Gamers be aware: Cyber-thieves are after your data
Here is something that most people take for granted: The personal data that they give digital companies.
“But wait”, you say - “They agree to the disclaimers, right?” Well, they do, without actually reading through it. Be honest: how many times have you actually read through a site’s account or subscriber agreement in detail? Ideally, everyone should read through these disclaimers and service agreements from start to end. However, the actual number of people who do this is probably a handful by comparison.
Gamers, in particular can occasionally be a bit carefree with regard to this. In fact, there are many important data vulnerability concerns that involve gamers and the gaming industry, as a whole. Some can even be so unmindful as to sharing their personal information through online conversations. Gamer data protection and theft have evolved from the 2000-2010s, which is why gamers should be aware of how to defend their data more effectively from now on.
Gamer Data Protection and Theft in the 2000s to 2010s
Gamer data was very lightly protected before the 2000s. This comes as no surprise as there was still a very small demographic of gamers that actually had the means and devices for online gaming. The internet may have started to get its groove in the 1990’s, but it was both expensive and still in its developing stages from what it would become a decade or more later.
The decade of the 2000s is when the online gaming industry truly took off, beginning with Ultima Online, Everquest, and World of Warcraft. One of the biggest players in the online gaming industry would be Sony. Sony would be responsible for many MMOs including the aforementioned Everquest (and its sequel Everquest 2), Star Wars Galaxies, DC Universe Online, and many others.
With such a large database of gamers and gamer information, it comes as no surprise that Sony would be targeted for data breach. And so it did occur in 2011, with the theft of 77 million user accounts! And the break-in was not even reported by Sony until days after the fact.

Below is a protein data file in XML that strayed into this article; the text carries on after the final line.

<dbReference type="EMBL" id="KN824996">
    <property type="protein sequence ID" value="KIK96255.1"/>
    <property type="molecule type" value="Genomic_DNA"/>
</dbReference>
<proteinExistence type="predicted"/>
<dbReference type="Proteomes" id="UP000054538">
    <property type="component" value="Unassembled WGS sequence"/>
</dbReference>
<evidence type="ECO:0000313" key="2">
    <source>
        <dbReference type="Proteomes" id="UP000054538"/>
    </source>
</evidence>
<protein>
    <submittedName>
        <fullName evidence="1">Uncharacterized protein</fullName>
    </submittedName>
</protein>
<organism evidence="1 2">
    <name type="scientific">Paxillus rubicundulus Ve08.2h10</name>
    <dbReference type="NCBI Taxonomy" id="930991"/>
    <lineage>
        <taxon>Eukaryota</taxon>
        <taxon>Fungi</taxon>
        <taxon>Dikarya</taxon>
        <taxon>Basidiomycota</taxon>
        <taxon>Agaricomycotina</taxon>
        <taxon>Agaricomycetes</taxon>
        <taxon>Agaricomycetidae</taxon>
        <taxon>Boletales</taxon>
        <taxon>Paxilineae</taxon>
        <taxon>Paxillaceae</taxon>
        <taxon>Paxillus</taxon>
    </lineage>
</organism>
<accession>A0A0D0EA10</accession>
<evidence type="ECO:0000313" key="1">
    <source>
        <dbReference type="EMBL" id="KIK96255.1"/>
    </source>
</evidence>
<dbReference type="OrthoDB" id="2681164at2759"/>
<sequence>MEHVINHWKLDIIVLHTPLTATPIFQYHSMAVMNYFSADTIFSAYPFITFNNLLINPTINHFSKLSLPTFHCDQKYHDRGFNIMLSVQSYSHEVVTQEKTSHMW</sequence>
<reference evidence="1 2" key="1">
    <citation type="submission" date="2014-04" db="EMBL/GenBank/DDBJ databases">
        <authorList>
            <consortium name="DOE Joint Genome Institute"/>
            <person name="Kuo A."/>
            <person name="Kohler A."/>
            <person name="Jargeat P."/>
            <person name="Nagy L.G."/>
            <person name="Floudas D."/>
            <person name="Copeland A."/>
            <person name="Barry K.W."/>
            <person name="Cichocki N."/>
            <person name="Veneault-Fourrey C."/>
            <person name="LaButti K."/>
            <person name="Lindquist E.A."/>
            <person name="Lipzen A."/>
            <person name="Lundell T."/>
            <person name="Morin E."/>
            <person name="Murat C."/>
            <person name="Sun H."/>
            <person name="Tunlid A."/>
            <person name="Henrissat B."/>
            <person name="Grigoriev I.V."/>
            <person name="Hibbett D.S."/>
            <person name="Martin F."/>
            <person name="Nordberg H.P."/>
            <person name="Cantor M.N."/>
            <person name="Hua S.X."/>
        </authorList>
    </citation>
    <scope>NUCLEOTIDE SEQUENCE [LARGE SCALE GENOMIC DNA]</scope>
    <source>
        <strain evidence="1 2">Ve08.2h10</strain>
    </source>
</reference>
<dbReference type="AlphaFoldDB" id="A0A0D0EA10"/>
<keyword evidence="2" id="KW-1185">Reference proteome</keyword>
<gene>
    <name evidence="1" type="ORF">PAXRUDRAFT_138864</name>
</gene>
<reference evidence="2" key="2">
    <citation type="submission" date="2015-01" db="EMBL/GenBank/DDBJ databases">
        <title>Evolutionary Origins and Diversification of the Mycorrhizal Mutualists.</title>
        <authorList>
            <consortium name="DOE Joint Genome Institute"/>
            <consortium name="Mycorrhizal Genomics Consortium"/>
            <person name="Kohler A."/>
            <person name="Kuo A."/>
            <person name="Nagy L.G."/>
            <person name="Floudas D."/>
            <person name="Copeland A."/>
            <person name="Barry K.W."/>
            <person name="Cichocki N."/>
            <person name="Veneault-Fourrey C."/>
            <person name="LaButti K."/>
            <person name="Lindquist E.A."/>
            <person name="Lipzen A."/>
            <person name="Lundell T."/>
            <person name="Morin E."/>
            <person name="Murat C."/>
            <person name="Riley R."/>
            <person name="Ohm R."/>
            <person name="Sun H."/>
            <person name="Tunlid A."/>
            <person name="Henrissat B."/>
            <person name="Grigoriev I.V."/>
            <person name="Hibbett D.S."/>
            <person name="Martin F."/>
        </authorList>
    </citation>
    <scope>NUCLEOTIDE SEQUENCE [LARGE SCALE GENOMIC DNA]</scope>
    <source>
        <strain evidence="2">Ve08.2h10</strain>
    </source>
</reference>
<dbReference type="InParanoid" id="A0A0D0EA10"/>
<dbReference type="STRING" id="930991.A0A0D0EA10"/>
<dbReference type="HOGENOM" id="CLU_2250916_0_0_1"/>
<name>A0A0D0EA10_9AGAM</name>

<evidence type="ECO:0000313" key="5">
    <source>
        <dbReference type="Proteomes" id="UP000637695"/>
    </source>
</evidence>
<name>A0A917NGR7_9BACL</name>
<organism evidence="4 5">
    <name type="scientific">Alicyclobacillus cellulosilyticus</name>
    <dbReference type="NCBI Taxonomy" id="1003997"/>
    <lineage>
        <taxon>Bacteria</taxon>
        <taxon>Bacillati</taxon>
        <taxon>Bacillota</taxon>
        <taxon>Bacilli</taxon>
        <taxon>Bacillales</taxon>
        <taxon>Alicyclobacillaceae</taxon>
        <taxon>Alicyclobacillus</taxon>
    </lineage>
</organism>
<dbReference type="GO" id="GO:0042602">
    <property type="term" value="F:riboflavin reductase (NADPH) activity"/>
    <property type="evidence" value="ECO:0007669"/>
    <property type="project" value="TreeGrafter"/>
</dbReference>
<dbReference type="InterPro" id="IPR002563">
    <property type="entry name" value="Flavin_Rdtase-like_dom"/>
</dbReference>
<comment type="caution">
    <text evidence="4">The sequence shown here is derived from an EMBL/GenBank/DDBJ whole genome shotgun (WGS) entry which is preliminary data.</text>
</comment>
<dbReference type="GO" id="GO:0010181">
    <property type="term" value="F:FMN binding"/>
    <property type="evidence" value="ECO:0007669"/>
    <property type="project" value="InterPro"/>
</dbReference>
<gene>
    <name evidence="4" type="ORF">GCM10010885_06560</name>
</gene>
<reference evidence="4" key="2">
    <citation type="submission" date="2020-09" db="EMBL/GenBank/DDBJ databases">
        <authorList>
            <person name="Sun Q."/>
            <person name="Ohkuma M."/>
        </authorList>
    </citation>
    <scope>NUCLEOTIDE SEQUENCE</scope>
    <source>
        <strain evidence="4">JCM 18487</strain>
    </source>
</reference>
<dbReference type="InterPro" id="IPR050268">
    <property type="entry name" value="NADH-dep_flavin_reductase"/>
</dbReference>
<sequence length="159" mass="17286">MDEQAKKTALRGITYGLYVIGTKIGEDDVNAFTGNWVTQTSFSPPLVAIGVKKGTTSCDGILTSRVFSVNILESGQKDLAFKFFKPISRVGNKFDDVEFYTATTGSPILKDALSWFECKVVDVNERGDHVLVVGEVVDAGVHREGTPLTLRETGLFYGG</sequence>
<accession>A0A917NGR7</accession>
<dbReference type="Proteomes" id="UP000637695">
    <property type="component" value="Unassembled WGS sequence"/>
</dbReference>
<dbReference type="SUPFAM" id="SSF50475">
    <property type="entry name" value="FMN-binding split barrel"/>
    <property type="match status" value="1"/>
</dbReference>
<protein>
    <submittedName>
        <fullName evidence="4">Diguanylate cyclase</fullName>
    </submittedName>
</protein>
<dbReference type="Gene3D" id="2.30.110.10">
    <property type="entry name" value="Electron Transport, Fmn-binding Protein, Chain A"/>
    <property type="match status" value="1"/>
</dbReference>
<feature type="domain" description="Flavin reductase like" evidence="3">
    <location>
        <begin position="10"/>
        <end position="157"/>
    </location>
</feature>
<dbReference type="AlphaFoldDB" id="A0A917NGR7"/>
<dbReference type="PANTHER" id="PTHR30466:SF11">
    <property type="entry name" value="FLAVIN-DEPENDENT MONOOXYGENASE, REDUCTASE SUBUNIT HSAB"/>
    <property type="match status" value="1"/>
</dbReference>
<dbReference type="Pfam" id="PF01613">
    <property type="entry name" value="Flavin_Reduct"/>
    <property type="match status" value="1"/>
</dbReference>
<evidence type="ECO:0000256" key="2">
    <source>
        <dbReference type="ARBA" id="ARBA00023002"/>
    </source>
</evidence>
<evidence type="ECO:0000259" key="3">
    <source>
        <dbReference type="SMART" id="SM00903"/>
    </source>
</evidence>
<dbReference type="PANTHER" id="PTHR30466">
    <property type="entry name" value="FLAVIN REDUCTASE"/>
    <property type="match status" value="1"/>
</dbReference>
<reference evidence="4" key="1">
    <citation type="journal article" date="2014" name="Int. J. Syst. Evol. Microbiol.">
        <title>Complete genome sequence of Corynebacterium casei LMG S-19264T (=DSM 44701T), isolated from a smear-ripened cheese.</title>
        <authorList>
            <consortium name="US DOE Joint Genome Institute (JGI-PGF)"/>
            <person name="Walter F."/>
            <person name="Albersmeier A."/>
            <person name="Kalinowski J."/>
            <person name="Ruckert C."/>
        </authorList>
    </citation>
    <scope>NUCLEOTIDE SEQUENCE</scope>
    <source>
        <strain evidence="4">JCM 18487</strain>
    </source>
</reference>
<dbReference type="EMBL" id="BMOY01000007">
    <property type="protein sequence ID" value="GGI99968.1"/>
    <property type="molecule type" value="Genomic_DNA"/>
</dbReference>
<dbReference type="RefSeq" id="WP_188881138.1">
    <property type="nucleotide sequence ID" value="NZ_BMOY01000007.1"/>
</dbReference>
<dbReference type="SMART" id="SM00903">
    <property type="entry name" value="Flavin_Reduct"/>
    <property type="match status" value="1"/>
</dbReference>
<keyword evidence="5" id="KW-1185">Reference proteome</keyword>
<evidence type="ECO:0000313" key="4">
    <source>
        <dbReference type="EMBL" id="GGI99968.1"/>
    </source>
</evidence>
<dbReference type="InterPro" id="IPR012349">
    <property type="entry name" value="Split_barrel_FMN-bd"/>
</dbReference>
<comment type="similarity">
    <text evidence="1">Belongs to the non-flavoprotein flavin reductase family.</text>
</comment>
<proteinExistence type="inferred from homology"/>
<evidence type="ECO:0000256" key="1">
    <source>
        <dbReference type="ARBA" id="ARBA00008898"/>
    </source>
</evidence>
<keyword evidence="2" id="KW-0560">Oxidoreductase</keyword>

Another example of cyber-theft in the gaming industry, but in a different light, is what occurred with EVE Online. One of the biggest cyber-thefts in the history of online gaming happened just in 2017 with the equivalent of $20,000+ in the game EVE Online. The event has become infamous among the MMO community, almost as bad as the virtual “plague” that occurred in World of Warcraft. There were even threats of harm between those involved. While no actual legal actions were taken from either side, (the incident was actually an in-game betrayal) however it was still a form of theft that occurred that took advantage of players’ vulnerability to being manipulated from being overly trusting with people that they barely know in person.
What Can Gamers do to Protect Themselves?
The first point that gamers should look at for protecting their data is making sure they are aware of their rights. In this case, READ THE SERVICE AGREEMENT. Yes, it is boring. Yes, it is tedious. And yes, you cannot really change the fact that during a transaction you will be sharing personal data and information (names, email addresses, credit card or other financial information needed for payment processing). But it is there for a reason. Reading the service agreement lets you become aware of what the data you are sharing and what security protocols are in place to protect you under the company’s watch. Be aware what action you can take if things go wrong. Make sure there is adequate customer service in place.
Next: Be smart and be cautious - add a proverbial shield. “Friends” you may have in-game may actually be fraudsters, hackers, and snoops gathering information. So be doubly wary of sharing any personal information with them, including any account access. Think twice before you convince yourself that any potential loss is worth it. Never share your password. Remember, you payment information is probably linked to your account.
And finally, if you have a specific gaming PC, make sure that it is occasionally cleared of old data. Using a dedicated data wipe tool like RedKey USB to do a full data erasure procedure. RedKey USB is ideal for this kind of task because it works to completely eliminate any remaining data, including fragments that may remain after a simple reformat or factory reset.